Archives for August 10, 2018

From Campus to Corporate: Do Business-School Teachings Really Affect Boardroom Decisions?

That’s a question each person must wrestle with given their own opportunities and interests, but now there’s a new study reporting that what is learned in MBA programs really affects corporate decisions and directions.

A report published Aug. 8 in the Harvard Business Review explores the question of whether or not business-school education really lasts after students have hung up their graduation gowns and mortarboards. When MBAs eventually climbed into positions of power at major corporations and financial institutions, did that education affect the decisions they make?

You might expect this answer from a publication affiliated with a famously expensive university, but the study says yes, those classes and lectures really do translate to corporate life.

Jiwook Jung, an assistant professor at the University of Illinois, and Taekjin Shin, an associate professor at San Diego State University collected data on more than 2,000 CEOs who ran 640 large American corporations between 1985 and 2015.

The researchers focused their interest on the CEOs’ decisions about corporate diversification, meaning the attempts of companies to branch beyond their core fields into other markets or industries. Their reasoning was that business scholars have “drastically changed their views” about the topic over three decades. This allowed them to determine if the students-turned-workers behaved differently based on what and when they were taught.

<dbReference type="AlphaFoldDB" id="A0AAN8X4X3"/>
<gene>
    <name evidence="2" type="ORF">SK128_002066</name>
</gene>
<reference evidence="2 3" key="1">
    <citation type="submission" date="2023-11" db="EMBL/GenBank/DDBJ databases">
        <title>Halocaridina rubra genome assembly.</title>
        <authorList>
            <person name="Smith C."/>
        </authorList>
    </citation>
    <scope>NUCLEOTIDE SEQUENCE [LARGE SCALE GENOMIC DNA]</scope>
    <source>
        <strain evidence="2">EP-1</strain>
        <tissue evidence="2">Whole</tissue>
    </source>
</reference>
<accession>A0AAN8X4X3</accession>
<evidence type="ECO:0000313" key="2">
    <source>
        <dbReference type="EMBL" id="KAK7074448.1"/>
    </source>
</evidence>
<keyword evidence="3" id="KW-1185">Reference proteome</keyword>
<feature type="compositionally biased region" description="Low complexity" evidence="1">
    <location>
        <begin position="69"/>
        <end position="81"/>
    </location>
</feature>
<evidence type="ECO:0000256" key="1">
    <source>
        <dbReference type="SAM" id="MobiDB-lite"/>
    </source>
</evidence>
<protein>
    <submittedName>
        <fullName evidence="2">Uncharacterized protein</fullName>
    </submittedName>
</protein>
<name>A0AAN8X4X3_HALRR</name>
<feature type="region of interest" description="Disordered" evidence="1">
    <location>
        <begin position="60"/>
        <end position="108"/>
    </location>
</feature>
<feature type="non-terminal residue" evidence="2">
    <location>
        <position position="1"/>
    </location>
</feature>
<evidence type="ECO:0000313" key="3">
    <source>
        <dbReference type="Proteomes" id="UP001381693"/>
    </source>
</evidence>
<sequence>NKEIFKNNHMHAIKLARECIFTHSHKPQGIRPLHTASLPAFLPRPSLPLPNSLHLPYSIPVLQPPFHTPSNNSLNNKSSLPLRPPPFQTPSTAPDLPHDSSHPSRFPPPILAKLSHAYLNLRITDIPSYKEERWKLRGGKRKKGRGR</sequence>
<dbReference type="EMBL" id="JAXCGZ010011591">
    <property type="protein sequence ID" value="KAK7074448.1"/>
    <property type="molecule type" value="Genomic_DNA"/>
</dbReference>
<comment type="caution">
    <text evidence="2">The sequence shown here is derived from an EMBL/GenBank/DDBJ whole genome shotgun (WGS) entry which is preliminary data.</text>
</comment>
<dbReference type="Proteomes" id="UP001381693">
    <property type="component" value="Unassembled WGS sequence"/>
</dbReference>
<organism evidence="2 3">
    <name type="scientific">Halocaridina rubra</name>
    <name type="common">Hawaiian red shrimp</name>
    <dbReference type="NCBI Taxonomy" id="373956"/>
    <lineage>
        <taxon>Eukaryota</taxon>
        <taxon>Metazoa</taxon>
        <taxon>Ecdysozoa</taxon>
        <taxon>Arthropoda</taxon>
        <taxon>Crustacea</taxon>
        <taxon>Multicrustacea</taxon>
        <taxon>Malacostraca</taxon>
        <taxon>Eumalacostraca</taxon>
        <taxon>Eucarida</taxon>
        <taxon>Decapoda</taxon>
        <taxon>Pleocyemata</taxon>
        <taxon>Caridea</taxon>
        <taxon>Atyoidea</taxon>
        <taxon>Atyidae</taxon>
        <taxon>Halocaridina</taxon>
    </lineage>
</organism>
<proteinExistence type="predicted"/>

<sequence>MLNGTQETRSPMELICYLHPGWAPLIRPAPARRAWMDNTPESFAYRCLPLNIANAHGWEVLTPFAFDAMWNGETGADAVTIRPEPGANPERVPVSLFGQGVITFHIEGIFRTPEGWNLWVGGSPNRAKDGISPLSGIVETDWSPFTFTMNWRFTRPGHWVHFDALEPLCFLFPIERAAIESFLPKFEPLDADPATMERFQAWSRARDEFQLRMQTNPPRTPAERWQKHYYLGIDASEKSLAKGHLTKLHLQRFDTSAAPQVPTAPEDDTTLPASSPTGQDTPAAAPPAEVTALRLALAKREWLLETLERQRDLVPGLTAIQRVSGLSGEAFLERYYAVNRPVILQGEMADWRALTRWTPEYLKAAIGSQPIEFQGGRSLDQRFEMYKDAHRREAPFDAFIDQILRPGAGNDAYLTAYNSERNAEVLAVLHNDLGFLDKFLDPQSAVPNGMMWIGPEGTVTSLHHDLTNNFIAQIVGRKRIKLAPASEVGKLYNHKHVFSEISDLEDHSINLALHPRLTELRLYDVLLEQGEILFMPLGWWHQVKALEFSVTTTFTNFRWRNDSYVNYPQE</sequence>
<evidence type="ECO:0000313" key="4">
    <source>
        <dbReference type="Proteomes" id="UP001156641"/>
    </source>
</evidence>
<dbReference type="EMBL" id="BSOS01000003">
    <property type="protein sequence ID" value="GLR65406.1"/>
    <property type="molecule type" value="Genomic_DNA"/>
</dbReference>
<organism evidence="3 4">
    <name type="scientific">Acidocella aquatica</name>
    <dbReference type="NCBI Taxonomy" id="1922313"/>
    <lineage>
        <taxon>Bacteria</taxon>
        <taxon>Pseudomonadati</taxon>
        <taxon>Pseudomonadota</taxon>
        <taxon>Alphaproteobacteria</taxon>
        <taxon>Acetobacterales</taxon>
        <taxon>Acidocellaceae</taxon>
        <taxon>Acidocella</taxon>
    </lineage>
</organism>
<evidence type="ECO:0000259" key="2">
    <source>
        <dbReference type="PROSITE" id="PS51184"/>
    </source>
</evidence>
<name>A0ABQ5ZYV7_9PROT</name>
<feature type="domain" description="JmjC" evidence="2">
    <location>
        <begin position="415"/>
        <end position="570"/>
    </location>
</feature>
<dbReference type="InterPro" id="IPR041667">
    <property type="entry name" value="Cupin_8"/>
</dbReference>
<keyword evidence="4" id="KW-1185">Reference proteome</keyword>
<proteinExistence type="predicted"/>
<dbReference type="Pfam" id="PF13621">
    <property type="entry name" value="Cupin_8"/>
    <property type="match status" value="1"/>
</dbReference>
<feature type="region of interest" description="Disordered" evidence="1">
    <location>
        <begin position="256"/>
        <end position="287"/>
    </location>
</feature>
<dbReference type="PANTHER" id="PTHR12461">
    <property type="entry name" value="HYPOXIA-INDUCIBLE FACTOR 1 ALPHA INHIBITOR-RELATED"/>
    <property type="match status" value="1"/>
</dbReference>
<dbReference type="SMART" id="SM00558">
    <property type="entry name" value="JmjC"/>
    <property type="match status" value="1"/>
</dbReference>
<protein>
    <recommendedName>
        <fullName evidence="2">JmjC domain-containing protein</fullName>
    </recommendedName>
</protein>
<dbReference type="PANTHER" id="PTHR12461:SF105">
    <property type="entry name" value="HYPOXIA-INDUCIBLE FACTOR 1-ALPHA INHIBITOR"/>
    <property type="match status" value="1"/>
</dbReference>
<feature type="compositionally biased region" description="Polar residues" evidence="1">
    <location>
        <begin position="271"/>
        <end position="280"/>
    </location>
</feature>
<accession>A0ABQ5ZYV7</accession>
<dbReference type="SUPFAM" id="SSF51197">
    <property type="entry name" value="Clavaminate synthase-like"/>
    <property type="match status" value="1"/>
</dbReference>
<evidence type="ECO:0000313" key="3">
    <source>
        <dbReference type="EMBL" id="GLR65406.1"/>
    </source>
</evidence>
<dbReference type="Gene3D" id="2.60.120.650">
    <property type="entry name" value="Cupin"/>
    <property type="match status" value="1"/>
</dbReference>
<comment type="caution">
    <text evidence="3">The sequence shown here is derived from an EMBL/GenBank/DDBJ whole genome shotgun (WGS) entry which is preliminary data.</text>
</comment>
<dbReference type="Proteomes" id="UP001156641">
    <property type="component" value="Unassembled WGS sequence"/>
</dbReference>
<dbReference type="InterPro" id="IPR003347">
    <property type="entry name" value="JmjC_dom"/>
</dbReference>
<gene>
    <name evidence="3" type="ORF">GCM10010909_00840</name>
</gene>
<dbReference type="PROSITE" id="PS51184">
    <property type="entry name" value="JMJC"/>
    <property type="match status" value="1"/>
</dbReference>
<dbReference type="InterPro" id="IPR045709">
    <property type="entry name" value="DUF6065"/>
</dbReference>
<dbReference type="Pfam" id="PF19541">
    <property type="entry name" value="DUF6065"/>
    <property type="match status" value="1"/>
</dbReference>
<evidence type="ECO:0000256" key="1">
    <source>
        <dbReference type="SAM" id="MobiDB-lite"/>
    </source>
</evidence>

Why this topic? Corporate diversification was viewed as valuable up until the 1960s, the researchers state, then viewed skeptically in the 1970s and outright criticized in the 1980s. Many firms, however, remained committed to diversifying well into that neon-splashed decade. The researchers believe that accepted corporate strategy wouldn’t change until a new crop of younger decision makers, who’d been taught differently, rose to power.

And their theory proved correct: Compared with CEOs without MBAs, CEOs who earned MBAs before the 1970s were 17 percent more likely to pursue diversification; in short, adopting the theories they were taught in business school. As a younger crop of MBA-holders moved up, they were much less likely to pursue diversification at their companies than their non-MBA counterparts. Again, that’s reflecting what they’d been taught.

“Our findings are pertinent to those who teach in business schools and other professional programs,” the report says. “Although some academics deplore how little influence management theory has on business practices and society, our study demonstrates that it does seem to have an impact in the long run.”

The results aren’t instant — it takes time for former students to move up in the ranks. But there is a campus-to-corporate connection, the study says, for better or for worse. So as business professors shift what they’re teaching, the new lessons slowly spread into the corporate universe.

The study’s implications go well beyond the diversification topic. The professors cite the work of late scholar Sumantra Ghoshal, who warned that business schools have moved towards a scientific model that in some ways can remove individual morality from the equation. Doing so, Ghoshal wrote, may have contributed to major corporate scandals and crises. If this is so, perhaps an emphasis on corporate ethics at colleges and universities could affect the business world for the better.